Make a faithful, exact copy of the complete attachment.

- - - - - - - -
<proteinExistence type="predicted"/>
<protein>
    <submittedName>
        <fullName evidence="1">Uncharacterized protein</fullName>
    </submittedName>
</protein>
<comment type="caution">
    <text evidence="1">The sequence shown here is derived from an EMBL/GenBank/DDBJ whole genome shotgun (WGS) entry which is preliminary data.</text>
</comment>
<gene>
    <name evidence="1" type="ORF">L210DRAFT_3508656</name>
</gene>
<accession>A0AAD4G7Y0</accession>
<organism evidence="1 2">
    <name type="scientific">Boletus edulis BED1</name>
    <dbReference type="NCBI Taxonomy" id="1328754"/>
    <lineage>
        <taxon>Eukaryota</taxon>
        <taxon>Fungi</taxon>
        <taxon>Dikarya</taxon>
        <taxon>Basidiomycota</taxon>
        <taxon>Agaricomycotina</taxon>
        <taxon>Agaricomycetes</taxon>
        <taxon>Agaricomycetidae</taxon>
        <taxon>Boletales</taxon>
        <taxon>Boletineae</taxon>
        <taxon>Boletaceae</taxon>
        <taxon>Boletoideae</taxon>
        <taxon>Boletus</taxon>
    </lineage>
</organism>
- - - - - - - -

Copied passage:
<proteinExistence type="predicted"/>
<protein>
    <submittedName>
        <fullName evidence="1">Uncharacterized protein</fullName>
    </submittedName>
</protein>
<comment type="caution">
    <text evidence="1">The sequence shown here is derived from an EMBL/GenBank/DDBJ whole genome shotgun (WGS) entry which is preliminary data.</text>
</comment>
<gene>
    <name evidence="1" type="ORF">L210DRAFT_3508656</name>
</gene>
<accession>A0AAD4G7Y0</accession>
<organism evidence="1 2">
    <name type="scientific">Boletus edulis BED1</name>
    <dbReference type="NCBI Taxonomy" id="1328754"/>
    <lineage>
        <taxon>Eukaryota</taxon>
        <taxon>Fungi</taxon>
        <taxon>Dikarya</taxon>
        <taxon>Basidiomycota</taxon>
        <taxon>Agaricomycotina</taxon>
        <taxon>Agaricomycetes</taxon>
        <taxon>Agaricomycetidae</taxon>
        <taxon>Boletales</taxon>
        <taxon>Boletineae</taxon>
        <taxon>Boletaceae</taxon>
        <taxon>Boletoideae</taxon>
        <taxon>Boletus</taxon>
    </lineage>
</organism>